Marie-Claire Blais is a major French-Canadian novelist who has contributed monumentally to Canadian literature since she published her first novel, La belle bête (1959), a classic of Québec literature, at the age of twenty. For more than three decades, especially throughout the sixties and seventies, Blais has been a remarkably fecund author, producing a novel in almost every given calendar year. Her writing is exquisitely literary and has received much scholarly attention. Her entire oeuvre has been translated into English and widely translated into other languages including German, Russian, and Chinese. Blais' awards and honours are many.
Marie-Claire Blais was born in Québec in 1939 and grew up in a working-class milieu. She was educated at a convent school and at the Université Laval. The reception of her debut novels included a Guggenheim Fellowship. From the United States, Blais wrote Une saison dans la vie d’Emmanuel (1960), her most celebrated and studied work, for which she was awarded France’s prestigious Prix Medicis at the age of twenty-six.
While steadily producing novels for more than a quarter of a century, Blais also penned numerous theatre plays and radio dramas, as well as poetry, of which, two collections, Pays voilés (1963) and Existences (1964), have been published in French and English. Blais continues to write with great success and acclaim. Blais' most recent novel, Soifs (1995), garnered the Governor General’s Award in 1996. In 2002 Blais published her autobiography, Des rencontres humaines.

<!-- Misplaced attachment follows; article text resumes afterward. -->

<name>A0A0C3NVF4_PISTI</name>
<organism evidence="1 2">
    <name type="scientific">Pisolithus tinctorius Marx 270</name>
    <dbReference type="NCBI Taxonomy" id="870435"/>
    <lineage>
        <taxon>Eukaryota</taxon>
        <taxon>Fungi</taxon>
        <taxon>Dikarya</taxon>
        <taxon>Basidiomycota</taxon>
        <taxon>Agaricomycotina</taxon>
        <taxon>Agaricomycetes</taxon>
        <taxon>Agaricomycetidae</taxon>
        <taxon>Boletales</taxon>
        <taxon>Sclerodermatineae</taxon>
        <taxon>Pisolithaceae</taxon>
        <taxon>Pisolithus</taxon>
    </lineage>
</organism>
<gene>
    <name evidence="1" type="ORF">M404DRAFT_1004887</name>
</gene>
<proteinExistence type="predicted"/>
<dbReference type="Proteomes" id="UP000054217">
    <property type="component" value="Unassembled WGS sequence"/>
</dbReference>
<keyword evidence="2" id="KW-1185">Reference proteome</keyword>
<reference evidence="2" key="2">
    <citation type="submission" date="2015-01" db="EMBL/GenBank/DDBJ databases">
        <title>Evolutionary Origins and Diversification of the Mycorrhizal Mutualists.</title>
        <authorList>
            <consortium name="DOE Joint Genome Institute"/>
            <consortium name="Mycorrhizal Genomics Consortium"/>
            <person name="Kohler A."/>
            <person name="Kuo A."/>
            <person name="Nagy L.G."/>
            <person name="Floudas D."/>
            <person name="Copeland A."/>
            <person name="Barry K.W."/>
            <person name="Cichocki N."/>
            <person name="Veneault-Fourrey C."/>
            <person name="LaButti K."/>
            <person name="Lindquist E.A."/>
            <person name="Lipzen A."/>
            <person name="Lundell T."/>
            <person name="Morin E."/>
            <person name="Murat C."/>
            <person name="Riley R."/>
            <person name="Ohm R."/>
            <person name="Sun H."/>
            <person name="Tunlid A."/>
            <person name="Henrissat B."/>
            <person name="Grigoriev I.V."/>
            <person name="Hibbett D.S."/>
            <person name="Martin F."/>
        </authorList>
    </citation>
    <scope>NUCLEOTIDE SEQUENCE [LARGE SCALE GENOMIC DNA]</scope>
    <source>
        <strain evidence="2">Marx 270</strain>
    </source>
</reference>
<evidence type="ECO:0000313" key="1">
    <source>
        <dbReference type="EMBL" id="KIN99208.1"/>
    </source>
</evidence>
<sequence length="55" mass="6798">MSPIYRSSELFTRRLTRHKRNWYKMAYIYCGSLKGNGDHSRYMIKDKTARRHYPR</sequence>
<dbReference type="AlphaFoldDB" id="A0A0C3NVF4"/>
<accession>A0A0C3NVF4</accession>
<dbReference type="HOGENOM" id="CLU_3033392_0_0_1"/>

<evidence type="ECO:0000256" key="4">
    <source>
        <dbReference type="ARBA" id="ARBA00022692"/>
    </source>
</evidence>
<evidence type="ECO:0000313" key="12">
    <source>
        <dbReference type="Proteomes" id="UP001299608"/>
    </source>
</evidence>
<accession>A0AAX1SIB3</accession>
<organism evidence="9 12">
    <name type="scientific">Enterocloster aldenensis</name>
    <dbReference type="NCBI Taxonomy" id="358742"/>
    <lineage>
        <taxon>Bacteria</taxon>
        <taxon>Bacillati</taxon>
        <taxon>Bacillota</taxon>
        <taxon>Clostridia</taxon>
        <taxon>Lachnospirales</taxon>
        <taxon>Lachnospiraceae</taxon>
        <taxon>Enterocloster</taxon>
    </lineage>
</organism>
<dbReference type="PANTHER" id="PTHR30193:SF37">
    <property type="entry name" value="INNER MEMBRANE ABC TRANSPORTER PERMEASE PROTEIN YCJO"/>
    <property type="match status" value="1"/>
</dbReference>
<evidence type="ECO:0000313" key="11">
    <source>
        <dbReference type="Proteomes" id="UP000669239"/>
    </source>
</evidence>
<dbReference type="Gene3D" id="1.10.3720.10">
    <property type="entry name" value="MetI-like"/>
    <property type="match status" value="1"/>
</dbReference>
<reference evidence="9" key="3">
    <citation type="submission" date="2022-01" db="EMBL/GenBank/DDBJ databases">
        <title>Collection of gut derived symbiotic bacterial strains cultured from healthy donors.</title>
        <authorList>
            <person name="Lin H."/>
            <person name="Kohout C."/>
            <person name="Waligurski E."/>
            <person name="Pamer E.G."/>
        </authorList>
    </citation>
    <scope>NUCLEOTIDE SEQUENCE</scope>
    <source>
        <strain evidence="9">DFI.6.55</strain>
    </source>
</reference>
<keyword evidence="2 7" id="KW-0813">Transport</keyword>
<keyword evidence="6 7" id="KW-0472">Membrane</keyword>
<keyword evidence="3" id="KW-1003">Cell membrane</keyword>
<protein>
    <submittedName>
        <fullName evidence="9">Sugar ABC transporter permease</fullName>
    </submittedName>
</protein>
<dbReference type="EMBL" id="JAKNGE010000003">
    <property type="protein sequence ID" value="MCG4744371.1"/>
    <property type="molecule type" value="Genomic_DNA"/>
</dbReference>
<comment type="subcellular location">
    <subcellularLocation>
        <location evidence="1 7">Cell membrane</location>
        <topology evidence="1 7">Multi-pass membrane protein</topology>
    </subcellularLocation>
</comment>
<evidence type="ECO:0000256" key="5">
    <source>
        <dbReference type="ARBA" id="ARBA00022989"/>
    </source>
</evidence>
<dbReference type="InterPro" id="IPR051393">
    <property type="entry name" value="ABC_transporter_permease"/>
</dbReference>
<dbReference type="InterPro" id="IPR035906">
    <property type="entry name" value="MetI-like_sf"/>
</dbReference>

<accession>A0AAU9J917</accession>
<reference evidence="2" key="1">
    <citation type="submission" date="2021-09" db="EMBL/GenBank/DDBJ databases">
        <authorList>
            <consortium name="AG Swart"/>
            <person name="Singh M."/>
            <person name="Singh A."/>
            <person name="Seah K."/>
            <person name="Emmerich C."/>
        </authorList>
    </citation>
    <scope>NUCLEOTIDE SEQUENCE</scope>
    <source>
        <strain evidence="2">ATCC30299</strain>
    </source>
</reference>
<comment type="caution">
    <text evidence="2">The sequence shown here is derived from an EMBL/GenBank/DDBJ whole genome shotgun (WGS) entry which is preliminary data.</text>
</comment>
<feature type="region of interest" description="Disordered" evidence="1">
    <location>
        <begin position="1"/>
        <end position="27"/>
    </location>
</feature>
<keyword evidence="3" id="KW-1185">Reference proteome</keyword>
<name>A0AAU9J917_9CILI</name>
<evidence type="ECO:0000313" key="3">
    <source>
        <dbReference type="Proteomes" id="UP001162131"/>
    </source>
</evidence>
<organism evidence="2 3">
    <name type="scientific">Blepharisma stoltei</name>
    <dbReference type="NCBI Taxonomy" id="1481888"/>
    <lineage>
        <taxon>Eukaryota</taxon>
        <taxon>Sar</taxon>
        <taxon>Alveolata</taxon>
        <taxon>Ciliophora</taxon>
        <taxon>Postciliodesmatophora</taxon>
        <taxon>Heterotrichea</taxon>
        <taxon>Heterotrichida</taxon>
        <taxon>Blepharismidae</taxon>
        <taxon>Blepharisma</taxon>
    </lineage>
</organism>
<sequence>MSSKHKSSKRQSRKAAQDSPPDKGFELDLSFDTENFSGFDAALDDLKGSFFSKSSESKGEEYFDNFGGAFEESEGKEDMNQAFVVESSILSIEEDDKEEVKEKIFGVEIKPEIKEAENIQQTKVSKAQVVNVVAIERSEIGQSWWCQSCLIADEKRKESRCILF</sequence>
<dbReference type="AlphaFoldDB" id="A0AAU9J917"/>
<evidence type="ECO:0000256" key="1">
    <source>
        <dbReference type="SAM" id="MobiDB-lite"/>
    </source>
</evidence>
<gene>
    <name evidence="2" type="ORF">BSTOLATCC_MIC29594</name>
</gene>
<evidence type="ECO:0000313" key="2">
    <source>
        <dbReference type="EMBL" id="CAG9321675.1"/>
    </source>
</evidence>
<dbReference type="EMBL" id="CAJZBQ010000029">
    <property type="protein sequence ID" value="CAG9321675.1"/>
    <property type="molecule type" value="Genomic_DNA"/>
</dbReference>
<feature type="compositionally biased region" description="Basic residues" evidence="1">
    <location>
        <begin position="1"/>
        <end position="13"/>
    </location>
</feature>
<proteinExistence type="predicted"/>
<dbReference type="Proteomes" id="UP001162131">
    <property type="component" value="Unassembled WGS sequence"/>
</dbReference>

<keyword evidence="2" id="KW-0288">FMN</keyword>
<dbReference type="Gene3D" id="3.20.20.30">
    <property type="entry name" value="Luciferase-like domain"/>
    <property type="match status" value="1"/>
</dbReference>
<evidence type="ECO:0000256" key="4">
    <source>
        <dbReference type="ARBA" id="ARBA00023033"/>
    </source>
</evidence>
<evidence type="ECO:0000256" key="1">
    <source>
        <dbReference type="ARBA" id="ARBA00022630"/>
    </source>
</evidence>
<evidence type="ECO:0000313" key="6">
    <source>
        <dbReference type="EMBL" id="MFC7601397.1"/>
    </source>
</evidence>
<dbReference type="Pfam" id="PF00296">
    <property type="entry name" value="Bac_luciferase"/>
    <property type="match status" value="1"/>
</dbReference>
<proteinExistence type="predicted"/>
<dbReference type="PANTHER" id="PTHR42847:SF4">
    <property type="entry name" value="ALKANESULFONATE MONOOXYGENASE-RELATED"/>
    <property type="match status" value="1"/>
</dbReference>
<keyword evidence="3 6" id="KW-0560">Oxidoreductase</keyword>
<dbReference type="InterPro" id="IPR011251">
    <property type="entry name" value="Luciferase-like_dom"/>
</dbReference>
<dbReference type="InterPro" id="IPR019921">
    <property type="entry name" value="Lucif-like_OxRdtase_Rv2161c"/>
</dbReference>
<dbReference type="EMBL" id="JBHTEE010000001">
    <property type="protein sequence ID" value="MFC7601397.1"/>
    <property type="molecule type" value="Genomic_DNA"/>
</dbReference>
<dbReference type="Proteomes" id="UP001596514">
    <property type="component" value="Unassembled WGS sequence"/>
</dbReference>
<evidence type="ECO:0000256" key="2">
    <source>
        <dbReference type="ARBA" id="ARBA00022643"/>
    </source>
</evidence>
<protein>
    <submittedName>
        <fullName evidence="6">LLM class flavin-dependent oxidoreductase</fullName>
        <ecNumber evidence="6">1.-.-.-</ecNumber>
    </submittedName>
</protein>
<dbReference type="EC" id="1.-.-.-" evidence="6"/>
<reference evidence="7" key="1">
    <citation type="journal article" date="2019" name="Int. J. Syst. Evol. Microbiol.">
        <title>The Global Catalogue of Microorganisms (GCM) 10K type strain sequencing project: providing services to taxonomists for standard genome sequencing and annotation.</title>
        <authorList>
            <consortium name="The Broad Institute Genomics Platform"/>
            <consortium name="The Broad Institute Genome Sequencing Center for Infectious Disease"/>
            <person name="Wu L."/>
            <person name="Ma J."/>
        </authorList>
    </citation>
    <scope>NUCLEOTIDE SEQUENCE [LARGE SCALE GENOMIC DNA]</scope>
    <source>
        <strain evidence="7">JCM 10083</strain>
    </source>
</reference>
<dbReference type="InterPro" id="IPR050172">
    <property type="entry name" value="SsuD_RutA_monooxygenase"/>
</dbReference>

Blais' awards include Le Prix France-Québec (1965), the Prix Anthanase-David (1982), Cambridge’s International Woman of the Year award for services to literature and creative writing (95-96), the American Biographical Institute’s Decree of International Letters for Cultural Achievement (1997), the Prix d’Italie (1999), the W.O. Mitchell Literary Prize (2000) and the Prix Prince Pierre de Monaco (2002). These awards and distinctions establish Marie-Claire Blais as one of Canada’s greatest living authors and assert how important her contribution to Canadian literature is to Canadians and internationally.
Blais is an openly lesbian writer whose work is characterized by experimental language, method and form. Surrealism, lyricism, satire, and lurid vernacular dialogue, or street-talk, are devices expertly deployed by her. Blais' use of vernacular dialogue is as essential to her work as it is problematic to her translators. Common themes in her writing include monstrosity, brutality, despair and innocence betrayed. She divides her time between living in Québec, Florida, and France. (Marlene Wurfel)
Updated February 12 2015 by Student & Academic Services